There are really only a few key things you need to keep in mind, regarding shutter speeds...
Essentially the rule of thumb with full frame/film cameras was that the shutter speed needs to be the reciprocal of the lens focal length, in order to hanhold a steady shot and minimize camera shake that causes blurred photos. For example, most people could successfully handhold a 30mm lens at 1/30 shutter speed... a 100mm lens at 1/100... a 200mm lens at 1/200, etc.
However, both your cameras are "crop sensor", APS-C, which is smaller than FF/film and sort of magnifies the image.... and magnifies the potential for camera shake blur. Multiply your lens focal lengths by 1.6X for a more appropriate shutter speed to use with those cameras. So, for example, that 30mm lens on your camera would need 1/48 shutter speed, the 100mm lens would need 1/160 and the 200mm lens calls for 1/320. (Obviously not all these exact shutter speeds are available... so use the next faster one... such as 1/50 or 1/60 instead of 1/48.)
Slower shutter speeds can be used... but maybe not handheld. You may need a monopod or tripod to help hold your shot steady.
The above shutter speed guideline doesn't take into accound Image Stabilization, which several of your lenses have and which helps steady your shots, too. Often the effectiveness of IS is estimated in "stops"... "two to three stops assistance" is fairly typical. For example, this means a focal length that you'd want to use 1/60 shutter speed with, in the absence of IS ... When you have IS you probably will be able to handhold at 1/15 (two stops slower) or even 1/8 (three stops slower) shutter speed.
All the above is estimates because people are different. Some of us are able to handhold steady shots at slower shutter speeds. Others have shakier hands and need to use faster shutter speeds. So you need to learn what works for you.
With moving subjects, you have to decide whether you want to fully freeze the movement or if you want some subject blur in your images and, if so, how much. The speed and direction of the subject makes a difference how high shutter speed is needed to fully freeze it. The same is true the other direction... subject speed and direction also effect how slow a speed is needed to introduce the amount of motion blur you want in your images.
I'd suggest you practice shooting moving subjects, experimenting with faster and slower subjects, subjects moving toward or away from you as well as those going past you on the perpendicular, and with different shutter speeds to get a feel for how you can control the results in your images. I don't think a tutorial or blog post can give you a real feel for these things. That you'll have to develop with hands-on experience and practice.
A third type of image blur is another type of camera shake, due to internal vibrations from "mirror slap", which only occurs within a certain range of shutter speeds. It varies, depending upon the size and weight of the camera's mirror and other moving parts, but basically there is some risk of it around 1/30 and slower to about 2 seconds. It's usually not an issue with faster or slower shutter speeds, and on cameras like yours with smaller size mirror and shutter, might actually only be 1/15 to 1 second or less. Other cameras with much larger mirrors (such as Pentax 6x7, which has a mirror approx. 12X as large as the one in your cameras) may have a wider range such as 1/60 to 4 seconds, at risk of shutter shake blur from "mirror slap"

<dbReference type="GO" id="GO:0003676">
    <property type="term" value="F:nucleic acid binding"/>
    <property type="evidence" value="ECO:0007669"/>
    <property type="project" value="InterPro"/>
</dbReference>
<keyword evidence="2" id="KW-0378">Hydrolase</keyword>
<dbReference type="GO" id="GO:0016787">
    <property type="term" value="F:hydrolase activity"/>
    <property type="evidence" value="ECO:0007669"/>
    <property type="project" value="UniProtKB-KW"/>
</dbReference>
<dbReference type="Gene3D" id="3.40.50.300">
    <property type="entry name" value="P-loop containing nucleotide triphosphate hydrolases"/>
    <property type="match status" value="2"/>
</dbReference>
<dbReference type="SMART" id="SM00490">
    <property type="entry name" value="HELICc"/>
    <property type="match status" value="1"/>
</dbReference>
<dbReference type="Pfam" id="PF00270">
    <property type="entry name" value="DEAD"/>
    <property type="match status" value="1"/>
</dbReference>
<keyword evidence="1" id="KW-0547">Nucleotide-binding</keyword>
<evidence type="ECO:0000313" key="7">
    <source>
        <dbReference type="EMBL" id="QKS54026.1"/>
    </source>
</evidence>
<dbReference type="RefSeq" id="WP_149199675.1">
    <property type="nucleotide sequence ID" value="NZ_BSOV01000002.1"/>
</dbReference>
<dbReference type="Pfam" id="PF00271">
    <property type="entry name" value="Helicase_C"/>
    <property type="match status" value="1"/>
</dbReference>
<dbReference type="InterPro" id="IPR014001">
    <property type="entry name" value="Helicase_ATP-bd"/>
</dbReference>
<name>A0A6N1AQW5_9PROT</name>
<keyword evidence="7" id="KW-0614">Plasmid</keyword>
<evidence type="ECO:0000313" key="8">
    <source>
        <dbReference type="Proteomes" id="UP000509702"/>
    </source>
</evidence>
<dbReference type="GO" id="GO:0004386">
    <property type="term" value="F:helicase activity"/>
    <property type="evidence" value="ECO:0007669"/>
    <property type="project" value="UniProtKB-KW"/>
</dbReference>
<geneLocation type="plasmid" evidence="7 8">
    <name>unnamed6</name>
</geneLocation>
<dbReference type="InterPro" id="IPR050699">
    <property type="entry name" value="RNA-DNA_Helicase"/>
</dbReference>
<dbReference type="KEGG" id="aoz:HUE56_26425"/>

Just be aware that when you need to use shutter speeds in this particular range, it can help make for a steadier shot if MIrror Lockup (MLU) is used. On most modern Canon, Live View can serve the same purpose. This lifts the mirror out of the way well in advance of taking the shot, so that any internal vibrations can subside before the image is made.
It also can be a good idea at shutter speeds 1/30 and slower to either use a remote release so that you don't cause any vibrations when you press the shutter release button of the camera. Alternatively, the self-timer delay can be used for the same purpose.
Another situation where shutter speeds have some limitations is when using flash. Your cameras have a flash sync speed, which is the highest "native" shutter speed at which the flash can cover the entire image area before the shutter closing would partially obscure it. It's probably 1/200 on your T3i and 1/250 on your 70D. You can use these speeds or slower with portable flash, without much concern. (Note: studio strobes often require slower sync speeds, probably 1/125 and 1/160 with your cameras.)
Now, most Canon flash and some others have High Speed Sync mode, which is where the flash fires a shorter duration burst that's carefully timed to match higher shutter speeds. With this you can use flash at 1/500, 1/1000 or even the fastest 1/4000 and 1/8000 shutter speeds on your cameras. However, using HSS seriously reduces the distance the flash is able to reach. The higher the shutter speed, the less reach.
Finally, shutter speed is closely inter-related with aperture and ISO... or, in other words, with controlling depth of field and/or image qualities such as resolution and noise levels. Rather than try to get into the weeds about these here, if you haven't already done so, I highly recommend you pick up, read and study a copy of Bryan Peterson's "Understanding Exposure". This is an excellent book for both new shooters and more experienced ones, from the basics to more advanced info about the exposure triangle - shutter speed, lens aperture and ISO - and all it's nuances. Get a copy of "Understanding Exposure"... it might be the best $18 you ever spend on your photography!
I see someone else has linked to "Cambridge in Colour" website and they do have some very good online information there. Another excellent site with tons of photography-related info is Luminous-landscape.com
Hope this helps.
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